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High passions on the high seas propel Fidelio: Alice’s Journey (Fidelio: L’odyssee d’Alice), one of the more accessibly mainstream world premieres at Locarno this year. Built four-square around Ariane Labed‘s engaging turn as eponymous sailor Alice, this feature debut from actress-turned-writer-director Lucie Borleteau strikes a delicate balance between the sensual and the matter-of-fact.
Labed’s Best Actress prize in Switzerland, to add to her similar gong for the much edgier Attenberg in Venice four years ago, will boost both the Greece-born performer’s rising international status and box-office prospects for French production Fidelio at home and abroad. Juggling romantic, dramatic and melodramatic elements against an unusual nautical backdrop, Borleteau shows sufficient ambition to ensure a fair wind of critical support.
Even her title hints at wide-ranging cultural depths, combining as it does Beethoven, Homer and Lewis Carroll. And there’s also a nod towards Antonioni via the detail that the much-traveled freighter Fidelio was previously known as the Eclipse, back when Alice (Labed) first served aboard in her earliest days below decks. But Borleteau’s screenplay, co-written with Clara Bourreau, proves sufficiently watertight to proceed under its own creative steam and to withstand the tempests of some credibility-straining third-act developments.
Stated baldly, Fidelio deals with fidelity: both in terms of individuals’ commitment to their partners, and also to their own ideals. Alice seems happily settled with her landlubbing nice guy, Norwegian boyfriend Felix (Anders Danielsen Lie), even though the nature of her job — she’s a ship’s mechanic — means they are often physically apart for months on end. And while the wonders of Skype provide a measure of consoling “face time,” it soon becomes apparent that Alice operates by the maritime maxim “what happens at sea stays at sea.”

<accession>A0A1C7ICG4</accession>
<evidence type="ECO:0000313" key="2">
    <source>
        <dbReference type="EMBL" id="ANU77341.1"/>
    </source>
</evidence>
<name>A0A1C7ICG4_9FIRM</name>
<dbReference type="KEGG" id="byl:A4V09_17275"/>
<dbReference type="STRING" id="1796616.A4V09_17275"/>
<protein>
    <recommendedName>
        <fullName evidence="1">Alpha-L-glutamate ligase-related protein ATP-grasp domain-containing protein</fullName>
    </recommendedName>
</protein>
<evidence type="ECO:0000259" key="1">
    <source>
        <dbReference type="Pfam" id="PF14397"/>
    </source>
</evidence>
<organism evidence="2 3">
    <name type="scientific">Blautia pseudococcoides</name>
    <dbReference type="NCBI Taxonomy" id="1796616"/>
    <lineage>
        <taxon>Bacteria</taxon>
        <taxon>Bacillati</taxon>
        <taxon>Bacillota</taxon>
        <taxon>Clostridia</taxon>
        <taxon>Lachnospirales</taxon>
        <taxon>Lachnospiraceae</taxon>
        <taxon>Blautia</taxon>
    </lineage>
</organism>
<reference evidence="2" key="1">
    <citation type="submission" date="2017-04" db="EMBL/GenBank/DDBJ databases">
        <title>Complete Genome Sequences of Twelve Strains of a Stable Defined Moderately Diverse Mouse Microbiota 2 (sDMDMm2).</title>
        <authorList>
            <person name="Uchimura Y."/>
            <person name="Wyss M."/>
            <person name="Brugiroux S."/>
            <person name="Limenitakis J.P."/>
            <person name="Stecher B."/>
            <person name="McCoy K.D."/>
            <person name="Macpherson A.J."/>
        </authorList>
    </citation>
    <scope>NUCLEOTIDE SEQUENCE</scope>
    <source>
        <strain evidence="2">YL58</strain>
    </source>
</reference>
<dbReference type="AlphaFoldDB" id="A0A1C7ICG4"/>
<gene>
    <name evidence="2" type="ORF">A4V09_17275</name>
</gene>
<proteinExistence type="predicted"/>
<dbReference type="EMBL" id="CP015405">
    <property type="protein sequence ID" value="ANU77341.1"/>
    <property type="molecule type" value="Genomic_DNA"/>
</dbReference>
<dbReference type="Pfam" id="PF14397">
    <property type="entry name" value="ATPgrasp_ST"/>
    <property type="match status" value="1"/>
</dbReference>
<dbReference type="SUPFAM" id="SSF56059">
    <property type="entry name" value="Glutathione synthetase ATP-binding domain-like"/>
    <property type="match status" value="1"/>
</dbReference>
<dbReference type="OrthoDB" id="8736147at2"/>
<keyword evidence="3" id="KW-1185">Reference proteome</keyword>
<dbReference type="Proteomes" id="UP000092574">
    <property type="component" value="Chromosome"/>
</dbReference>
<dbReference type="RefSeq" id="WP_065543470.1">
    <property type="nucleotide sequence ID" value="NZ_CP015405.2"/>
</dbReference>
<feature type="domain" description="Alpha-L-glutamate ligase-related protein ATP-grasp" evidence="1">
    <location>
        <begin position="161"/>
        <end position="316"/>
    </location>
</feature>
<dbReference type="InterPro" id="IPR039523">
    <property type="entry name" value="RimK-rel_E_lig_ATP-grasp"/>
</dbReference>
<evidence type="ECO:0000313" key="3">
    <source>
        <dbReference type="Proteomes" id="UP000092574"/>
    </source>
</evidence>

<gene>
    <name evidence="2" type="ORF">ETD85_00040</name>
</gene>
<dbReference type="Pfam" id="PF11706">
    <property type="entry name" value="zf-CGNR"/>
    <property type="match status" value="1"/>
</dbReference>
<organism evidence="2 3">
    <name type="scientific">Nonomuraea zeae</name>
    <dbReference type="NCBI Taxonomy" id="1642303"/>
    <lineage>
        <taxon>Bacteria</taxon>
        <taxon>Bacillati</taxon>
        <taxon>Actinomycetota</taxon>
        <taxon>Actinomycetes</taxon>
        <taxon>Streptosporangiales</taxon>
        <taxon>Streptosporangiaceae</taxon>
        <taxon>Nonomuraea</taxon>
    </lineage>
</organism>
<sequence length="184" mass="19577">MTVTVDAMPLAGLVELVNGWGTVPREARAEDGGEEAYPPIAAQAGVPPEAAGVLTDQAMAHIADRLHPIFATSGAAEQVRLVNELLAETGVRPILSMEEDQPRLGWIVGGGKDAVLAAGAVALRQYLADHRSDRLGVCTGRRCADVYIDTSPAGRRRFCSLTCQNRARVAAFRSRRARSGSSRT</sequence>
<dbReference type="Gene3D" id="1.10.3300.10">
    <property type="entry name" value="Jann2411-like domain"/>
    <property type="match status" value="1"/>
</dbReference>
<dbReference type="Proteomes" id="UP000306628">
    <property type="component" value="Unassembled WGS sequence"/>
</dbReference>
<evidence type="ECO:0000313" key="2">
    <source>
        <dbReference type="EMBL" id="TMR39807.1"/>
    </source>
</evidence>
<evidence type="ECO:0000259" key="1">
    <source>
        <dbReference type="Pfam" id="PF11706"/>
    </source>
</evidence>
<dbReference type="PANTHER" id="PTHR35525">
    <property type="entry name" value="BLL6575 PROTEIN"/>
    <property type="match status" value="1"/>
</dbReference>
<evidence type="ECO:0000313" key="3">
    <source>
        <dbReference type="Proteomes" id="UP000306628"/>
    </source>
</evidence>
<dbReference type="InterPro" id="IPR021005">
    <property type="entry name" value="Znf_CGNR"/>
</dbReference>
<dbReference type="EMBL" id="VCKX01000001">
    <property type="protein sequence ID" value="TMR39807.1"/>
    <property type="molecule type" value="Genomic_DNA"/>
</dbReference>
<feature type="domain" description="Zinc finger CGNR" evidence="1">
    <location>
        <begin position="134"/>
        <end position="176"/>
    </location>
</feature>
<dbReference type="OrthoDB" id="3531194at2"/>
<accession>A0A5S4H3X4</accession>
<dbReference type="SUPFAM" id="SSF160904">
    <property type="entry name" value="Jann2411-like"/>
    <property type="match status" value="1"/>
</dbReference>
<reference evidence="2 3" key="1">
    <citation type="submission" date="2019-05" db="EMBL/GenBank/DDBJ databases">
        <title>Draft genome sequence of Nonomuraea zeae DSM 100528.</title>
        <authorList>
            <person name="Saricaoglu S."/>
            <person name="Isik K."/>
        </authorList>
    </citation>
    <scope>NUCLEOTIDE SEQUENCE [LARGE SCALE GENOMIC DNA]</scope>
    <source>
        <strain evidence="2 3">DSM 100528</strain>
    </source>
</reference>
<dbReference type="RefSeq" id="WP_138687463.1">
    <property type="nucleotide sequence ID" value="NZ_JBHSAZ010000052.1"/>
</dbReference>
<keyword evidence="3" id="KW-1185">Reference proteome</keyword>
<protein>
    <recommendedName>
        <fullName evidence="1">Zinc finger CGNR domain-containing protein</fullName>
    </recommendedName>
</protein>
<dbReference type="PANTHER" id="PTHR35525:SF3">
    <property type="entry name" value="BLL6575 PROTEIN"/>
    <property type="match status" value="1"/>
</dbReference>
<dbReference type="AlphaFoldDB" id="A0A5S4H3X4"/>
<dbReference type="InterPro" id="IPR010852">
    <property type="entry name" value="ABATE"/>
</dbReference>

Joining the crew of the Fidelio to replace the recently deceased Patrick, she’s startled to discover that the Captain is dishy old flame Gael (Melvil Poupaud). Romantic and professional complications duly ensue, an extra dimension of psychological intricacy added when Alice happens across Patrick’s diaries (read in voiceover by Luc Catania), and contrasts his solitary private life with her own uninhibited explorations of sexuality.
Feminist aspects of Fidelio are present if unstressed, Borleteau mostly avoiding the cliches of the woman-in-a-man’s-world subgenre to explore, in tandem with the ever-game Labed, the universe of her proudly independent, self-confident heroine (“I’ll never be a normal girl,” she assures the perplexedly conventional Gael). Frank in its depiction of bedroom shenanigans, but discreet in its coital cuts, the film presents a convincingly detailed panorama of work, rest and play in the artificial, enclosed environment of the merchant marine.
In this aspect it recalls another recent Francophone picture named after an oceangoing vessel, Frederick Pelletier‘s underappreciated Quebecois production Diego Star (2013), although Borleteau and Bourreau are much less concerned with analyzing issues of exploitation and managerial dereliction.
The latter does pop up in the closing stages, competing for attention with a somewhat clunkily handled imperilment of Alice and Felix’s relationship. By this stage, however, Borleteau and her collaborators have done more than enough to retain audience interest and sympathy, cinematographer Simon Beaufils‘ 2.35:1 widescreen compositions encompassing intimate cabin close-ups and two-shots along with suitably exhilarating vistas for fleet glimpses of distant foreign shores.
Production companies: Apsara, Why Not
Cast: Ariane Labed, Melville Poupaud, Anders Danielsen Lie, Nathanael Maini, Bogdan Zamfir, Jan Priva, Luc Catania
Director: Lucie Borleteau
Screenwriters: Lucie Borleteau, Clara Bourreau (collaborator: Mathilde Boisseleau)
Producers: Marine Arrighi de Casanova, Pascal Caucheteux
Cinematographer: Simon Beaufils
Production designer: Sidney Dubois
Costume designer: Sophie Begon
Editor: Guy Lecorne
Composer: Thomas de Pourquery
Sales: Why Not, Paris
No Rating, 95 minutes
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